Savory Snail Recipes

Learn how to find snails in your garden or neighborhood and turn them into one of many savory snail recipes.


| July/August 1979



snail in cornmeal

Place your fresh batch of snails in oatmeal or cornmeal for 10 to 14 days to fatten them up and further clean their digestive tracks. 


PHOTO: FOTOLIA/ COMUGNERO SILVANA

Snails are one group of pests that most folks would like to evict from their gardens forever. For us MOTHER EARTH NEWS types who aren't fond of chemical baits, about the easiest way to reduce the population of these leaf munchers is to pick 'em off the plants by hand. But what do you do with the creatures after you've collected a batch? Why, you cook 'em up, of course!

A Little Background on the Types of Snails

Now before you get queasy . . . remember that snails belong to the phylum Mollusca which includes oysters, clams, and other familiar shellfish — and can be used in gumbos or any other recipes calling for such "ordinary" edibles. For centuries escargots , as the French know them, have been a popular European dish . ... their consumption actually dates back to the Stone Age!

Snails are believed to have been brought to America during the nineteenth century and cultivated here as a food source. Some of the gregarious immigrants escaped . . . liked the climate ... and multiplied rapidly. Their descendants — which still menace our gardens today — are rich in protein and minerals and low in calories (about 90 units per 100 grams of meat).

According to the U.S. Department of the Interior, several types of common land snails found in this country are known to be edible. Here are the descriptions of just a few varieties:

Burgundy or Roman Snail (Helix pomatia): Its light tan shell has a rather wide, uninterrupted spiral brown band.

Petit-Gris, Brown Garden, European Brown, or European Spotted Snail (Helix aspersa): This one's yellow or off-white shell is large, rather thin, and has brown spiral bands with yellow flecks or streaks.

Milk or Spanish Snail (Otala lactea): Its flattened, white shell has reddish-brown bands.

Wood Snail (Cepaea nemoralis ): The shell might be yellow, olive, or red, but it usually has one to five reddishbrown bands.

How to Find Snails

As you probably already know, snails are nocturnal and prefer to feed on tender flowers and vegetable plants during the first half of the night. By day, the little critters hide in cool, dark, moist places. If the weather becomes too hot or cold, they'll hibernate until conditions are favorable.

According to connoisseurs, escargots taste best in the fall, but they can be eaten any time of the year. It's wise, however, to catch only mature specimens . . . with shells of at least one inch in diameter. Immature snails don't yield much meat, and their "houses" will break easily when handled. (Be sure, too, that those you collect are alive: The healthy specimens will withdraw into their shells when touched.)

One simple way to gather the little beasts is to thoroughly water an infested area at dusk. The dampness will bring the snails out of hiding, and after waiting an hour or so you can use a lantern or flashlight to spot your harvest. It's also possible to trap snails by laying boards, stones, lettuce leaves, or citrus fruit rinds on the ground (place 'em near plants for best results). Then, all you have to do is gather up the snails that will be hidden underneath your "snares" early the next morning. (If any pesticides have been used on your lawn or garden, though . . . the area should be watered down thoroughly, and the mollusk harvest postponed for at least six weeks.)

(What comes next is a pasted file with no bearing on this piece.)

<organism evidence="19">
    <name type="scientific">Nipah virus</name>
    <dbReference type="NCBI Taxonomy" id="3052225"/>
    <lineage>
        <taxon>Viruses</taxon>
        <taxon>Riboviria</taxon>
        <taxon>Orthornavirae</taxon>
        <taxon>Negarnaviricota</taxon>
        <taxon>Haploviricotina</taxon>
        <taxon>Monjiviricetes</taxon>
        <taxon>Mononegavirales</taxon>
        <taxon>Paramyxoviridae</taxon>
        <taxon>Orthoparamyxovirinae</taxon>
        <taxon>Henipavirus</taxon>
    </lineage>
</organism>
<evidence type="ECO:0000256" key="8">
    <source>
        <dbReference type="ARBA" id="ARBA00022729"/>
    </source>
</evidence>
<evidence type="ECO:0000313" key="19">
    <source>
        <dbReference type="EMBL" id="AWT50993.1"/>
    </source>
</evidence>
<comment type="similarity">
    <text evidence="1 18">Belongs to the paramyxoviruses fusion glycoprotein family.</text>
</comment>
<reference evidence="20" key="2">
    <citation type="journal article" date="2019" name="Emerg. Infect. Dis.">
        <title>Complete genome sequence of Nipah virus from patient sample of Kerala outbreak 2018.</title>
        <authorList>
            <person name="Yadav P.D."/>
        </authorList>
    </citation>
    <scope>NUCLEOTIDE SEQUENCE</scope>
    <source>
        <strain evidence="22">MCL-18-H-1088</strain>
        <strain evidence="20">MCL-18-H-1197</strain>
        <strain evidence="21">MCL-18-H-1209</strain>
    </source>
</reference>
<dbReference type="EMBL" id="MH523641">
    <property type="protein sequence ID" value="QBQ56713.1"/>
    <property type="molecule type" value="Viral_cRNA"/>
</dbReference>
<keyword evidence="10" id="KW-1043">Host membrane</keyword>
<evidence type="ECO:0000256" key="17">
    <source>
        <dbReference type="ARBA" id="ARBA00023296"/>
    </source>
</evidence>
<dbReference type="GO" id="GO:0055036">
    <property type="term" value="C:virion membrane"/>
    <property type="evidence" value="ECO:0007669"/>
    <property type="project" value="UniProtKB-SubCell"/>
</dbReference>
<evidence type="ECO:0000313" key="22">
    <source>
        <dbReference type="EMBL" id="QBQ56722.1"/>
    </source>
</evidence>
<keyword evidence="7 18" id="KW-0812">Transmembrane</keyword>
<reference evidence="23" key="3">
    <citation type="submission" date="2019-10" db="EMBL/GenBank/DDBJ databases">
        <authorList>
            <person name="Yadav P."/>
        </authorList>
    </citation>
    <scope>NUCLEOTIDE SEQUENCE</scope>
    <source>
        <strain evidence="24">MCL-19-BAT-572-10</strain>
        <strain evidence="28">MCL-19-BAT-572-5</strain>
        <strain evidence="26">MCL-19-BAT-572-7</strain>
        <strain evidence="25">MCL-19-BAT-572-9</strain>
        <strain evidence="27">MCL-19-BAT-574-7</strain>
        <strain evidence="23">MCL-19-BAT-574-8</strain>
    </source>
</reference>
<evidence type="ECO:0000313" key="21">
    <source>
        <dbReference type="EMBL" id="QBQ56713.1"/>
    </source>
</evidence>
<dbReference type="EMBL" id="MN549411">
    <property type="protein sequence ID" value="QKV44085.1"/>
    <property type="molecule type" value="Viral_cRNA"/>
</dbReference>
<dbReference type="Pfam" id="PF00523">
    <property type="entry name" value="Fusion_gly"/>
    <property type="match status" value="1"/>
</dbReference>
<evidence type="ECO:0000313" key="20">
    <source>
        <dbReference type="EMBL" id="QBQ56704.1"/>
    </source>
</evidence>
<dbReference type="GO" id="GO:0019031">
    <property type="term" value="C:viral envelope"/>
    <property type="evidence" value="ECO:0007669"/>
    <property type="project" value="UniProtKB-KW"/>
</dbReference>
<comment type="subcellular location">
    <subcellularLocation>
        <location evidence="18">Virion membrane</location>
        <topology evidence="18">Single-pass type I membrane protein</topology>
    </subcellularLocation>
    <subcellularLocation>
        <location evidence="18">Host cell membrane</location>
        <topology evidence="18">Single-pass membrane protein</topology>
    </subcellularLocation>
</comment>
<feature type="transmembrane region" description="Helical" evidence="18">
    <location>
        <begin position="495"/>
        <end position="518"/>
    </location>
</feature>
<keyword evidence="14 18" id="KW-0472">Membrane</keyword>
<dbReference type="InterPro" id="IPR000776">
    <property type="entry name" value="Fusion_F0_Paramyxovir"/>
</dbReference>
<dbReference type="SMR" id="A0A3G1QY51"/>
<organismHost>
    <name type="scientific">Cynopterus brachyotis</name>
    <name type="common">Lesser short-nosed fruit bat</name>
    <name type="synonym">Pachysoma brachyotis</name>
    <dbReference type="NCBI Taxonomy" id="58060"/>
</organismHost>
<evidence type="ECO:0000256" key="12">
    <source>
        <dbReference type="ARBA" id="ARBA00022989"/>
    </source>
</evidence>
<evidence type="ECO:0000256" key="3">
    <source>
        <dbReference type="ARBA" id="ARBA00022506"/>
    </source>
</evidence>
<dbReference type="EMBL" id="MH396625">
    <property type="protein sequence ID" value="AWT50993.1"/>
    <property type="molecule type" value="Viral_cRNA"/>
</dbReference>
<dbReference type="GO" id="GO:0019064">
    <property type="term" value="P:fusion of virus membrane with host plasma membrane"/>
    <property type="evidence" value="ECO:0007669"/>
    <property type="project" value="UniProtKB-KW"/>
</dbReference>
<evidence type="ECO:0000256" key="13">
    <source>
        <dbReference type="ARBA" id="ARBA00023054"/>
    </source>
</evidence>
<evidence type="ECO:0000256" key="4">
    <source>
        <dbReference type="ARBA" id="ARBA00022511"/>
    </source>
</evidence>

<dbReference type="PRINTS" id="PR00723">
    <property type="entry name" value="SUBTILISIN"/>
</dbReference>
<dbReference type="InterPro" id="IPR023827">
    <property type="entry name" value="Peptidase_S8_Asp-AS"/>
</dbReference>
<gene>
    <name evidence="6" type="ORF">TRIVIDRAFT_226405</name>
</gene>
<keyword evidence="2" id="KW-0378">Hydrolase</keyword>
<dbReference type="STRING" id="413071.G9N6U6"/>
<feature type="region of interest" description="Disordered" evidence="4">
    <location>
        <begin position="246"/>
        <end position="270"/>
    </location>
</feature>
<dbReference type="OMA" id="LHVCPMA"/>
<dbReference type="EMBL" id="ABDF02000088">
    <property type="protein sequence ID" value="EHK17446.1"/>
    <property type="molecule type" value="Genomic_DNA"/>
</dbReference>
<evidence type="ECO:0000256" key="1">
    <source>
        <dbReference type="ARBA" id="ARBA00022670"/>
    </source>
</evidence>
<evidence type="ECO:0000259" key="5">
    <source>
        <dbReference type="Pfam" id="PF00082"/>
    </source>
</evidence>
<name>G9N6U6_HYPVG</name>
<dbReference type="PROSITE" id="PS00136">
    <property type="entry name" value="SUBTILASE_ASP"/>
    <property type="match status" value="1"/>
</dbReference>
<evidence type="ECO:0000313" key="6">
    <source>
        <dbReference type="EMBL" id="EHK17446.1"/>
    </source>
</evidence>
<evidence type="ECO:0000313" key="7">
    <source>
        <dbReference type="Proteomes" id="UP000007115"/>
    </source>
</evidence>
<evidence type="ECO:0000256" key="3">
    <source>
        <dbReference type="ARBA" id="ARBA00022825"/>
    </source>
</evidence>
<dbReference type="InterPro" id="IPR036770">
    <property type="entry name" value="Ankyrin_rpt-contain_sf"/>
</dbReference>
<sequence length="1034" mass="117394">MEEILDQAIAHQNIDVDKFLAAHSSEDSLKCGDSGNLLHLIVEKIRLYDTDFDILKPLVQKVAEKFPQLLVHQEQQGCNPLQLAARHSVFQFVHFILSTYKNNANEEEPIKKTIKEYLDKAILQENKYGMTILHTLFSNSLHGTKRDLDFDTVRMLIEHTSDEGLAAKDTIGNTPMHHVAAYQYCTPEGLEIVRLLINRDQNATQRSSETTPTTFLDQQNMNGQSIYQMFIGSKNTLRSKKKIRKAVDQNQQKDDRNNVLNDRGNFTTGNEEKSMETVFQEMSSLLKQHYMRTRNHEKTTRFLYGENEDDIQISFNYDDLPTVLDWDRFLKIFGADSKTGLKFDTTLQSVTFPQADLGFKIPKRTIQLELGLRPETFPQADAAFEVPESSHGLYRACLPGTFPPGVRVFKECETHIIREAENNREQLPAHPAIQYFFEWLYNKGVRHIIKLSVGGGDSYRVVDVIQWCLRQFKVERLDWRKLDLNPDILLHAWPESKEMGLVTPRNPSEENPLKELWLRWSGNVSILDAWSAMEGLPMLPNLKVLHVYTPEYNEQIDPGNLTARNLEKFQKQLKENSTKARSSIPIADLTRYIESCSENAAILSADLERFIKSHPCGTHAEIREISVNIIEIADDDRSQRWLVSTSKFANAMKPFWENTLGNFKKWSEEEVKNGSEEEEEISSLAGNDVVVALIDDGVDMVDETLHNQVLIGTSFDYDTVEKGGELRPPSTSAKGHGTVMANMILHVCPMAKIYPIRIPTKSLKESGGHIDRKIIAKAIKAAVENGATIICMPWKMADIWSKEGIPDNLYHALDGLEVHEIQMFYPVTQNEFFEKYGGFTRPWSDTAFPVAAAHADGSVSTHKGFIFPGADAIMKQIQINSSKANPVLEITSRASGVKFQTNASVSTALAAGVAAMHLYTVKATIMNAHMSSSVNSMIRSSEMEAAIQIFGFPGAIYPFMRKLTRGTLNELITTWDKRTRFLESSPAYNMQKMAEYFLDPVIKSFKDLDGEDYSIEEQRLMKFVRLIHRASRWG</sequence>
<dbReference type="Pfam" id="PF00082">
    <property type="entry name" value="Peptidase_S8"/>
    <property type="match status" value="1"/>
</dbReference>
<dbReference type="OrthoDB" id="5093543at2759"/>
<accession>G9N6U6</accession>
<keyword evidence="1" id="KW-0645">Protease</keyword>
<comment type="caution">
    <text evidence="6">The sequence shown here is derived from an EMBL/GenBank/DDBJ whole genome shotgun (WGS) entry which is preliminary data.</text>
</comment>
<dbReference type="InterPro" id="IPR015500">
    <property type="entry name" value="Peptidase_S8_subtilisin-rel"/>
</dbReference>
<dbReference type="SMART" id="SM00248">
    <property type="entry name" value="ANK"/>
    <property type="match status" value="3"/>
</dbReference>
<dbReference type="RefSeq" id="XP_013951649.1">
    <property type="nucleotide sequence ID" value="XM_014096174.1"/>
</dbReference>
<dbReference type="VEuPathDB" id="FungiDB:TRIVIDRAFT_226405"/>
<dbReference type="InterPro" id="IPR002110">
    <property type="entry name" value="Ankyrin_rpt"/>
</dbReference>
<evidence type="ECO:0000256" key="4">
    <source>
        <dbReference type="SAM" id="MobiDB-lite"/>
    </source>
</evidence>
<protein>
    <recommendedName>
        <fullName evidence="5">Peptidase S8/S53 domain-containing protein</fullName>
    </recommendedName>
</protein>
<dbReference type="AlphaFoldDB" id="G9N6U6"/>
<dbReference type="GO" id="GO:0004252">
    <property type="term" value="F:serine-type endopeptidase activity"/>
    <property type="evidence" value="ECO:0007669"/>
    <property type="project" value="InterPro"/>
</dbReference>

Once you've collected a supply of snails, they must be purged of any toxic materials — and blanched before being prepared for the table. These processes are relatively simple, but essential. And if you'd prefer your escargots super-tender (rather than just a mite chewy), you may want to simmer the meat awhile, too, before embarking on a recipe. 

Shell We Dine? 

When the pests —turned protein — have been cleansed, fattened, and blanched ... pull them from their shells — with a toothpick, ice pick, nut pick, or small knife — and discard the small, dark, fleshy coil (it's found at the end of the snail's body) that connects each animal to its shell. (The dark area is the gallbladder, and it's bitter.) You may also want to cut off any horny operculum at the tip of each snail's head. Now, rinse the meat again under cold water.

This is a good time to prepare a number of the prettier shells for future use. To clean the natural "serving dishes", boil 'em for 30 minutes with 1/4 teaspoon of baking soda to each pint of water. Then drain the shells and rinse them thoroughly.

Most all European cookbooks have elaborate recipes for snails, but here are a few simple (yet delicious!) "food formulas" from the University of California's Cooperative Extension.
 

Stuffed Snail Shells Recipe

Simmer the cleaned and blanched snail meat in salted water until tender. Then chop up the tiny "steaks" and mix 'em with minced garlic. Sauté in olive oil or margarine for about five minutes. Stuff the cooked meat into a shell, seal the opening with garlic butter, place under a broiler until the butter bubbles, and serve the dish immediately.

(To make garlic butter . . . cream 1/2 cup of butter or margarine, 3 tablespoons of finely chopped parsley, 2 teaspoons of minced green onions and tops, 1 clove of crushed garlic, 1/4 teaspoon of salt, and 1/8 teaspoon of pepper until all the ingredients are thoroughly blended.)





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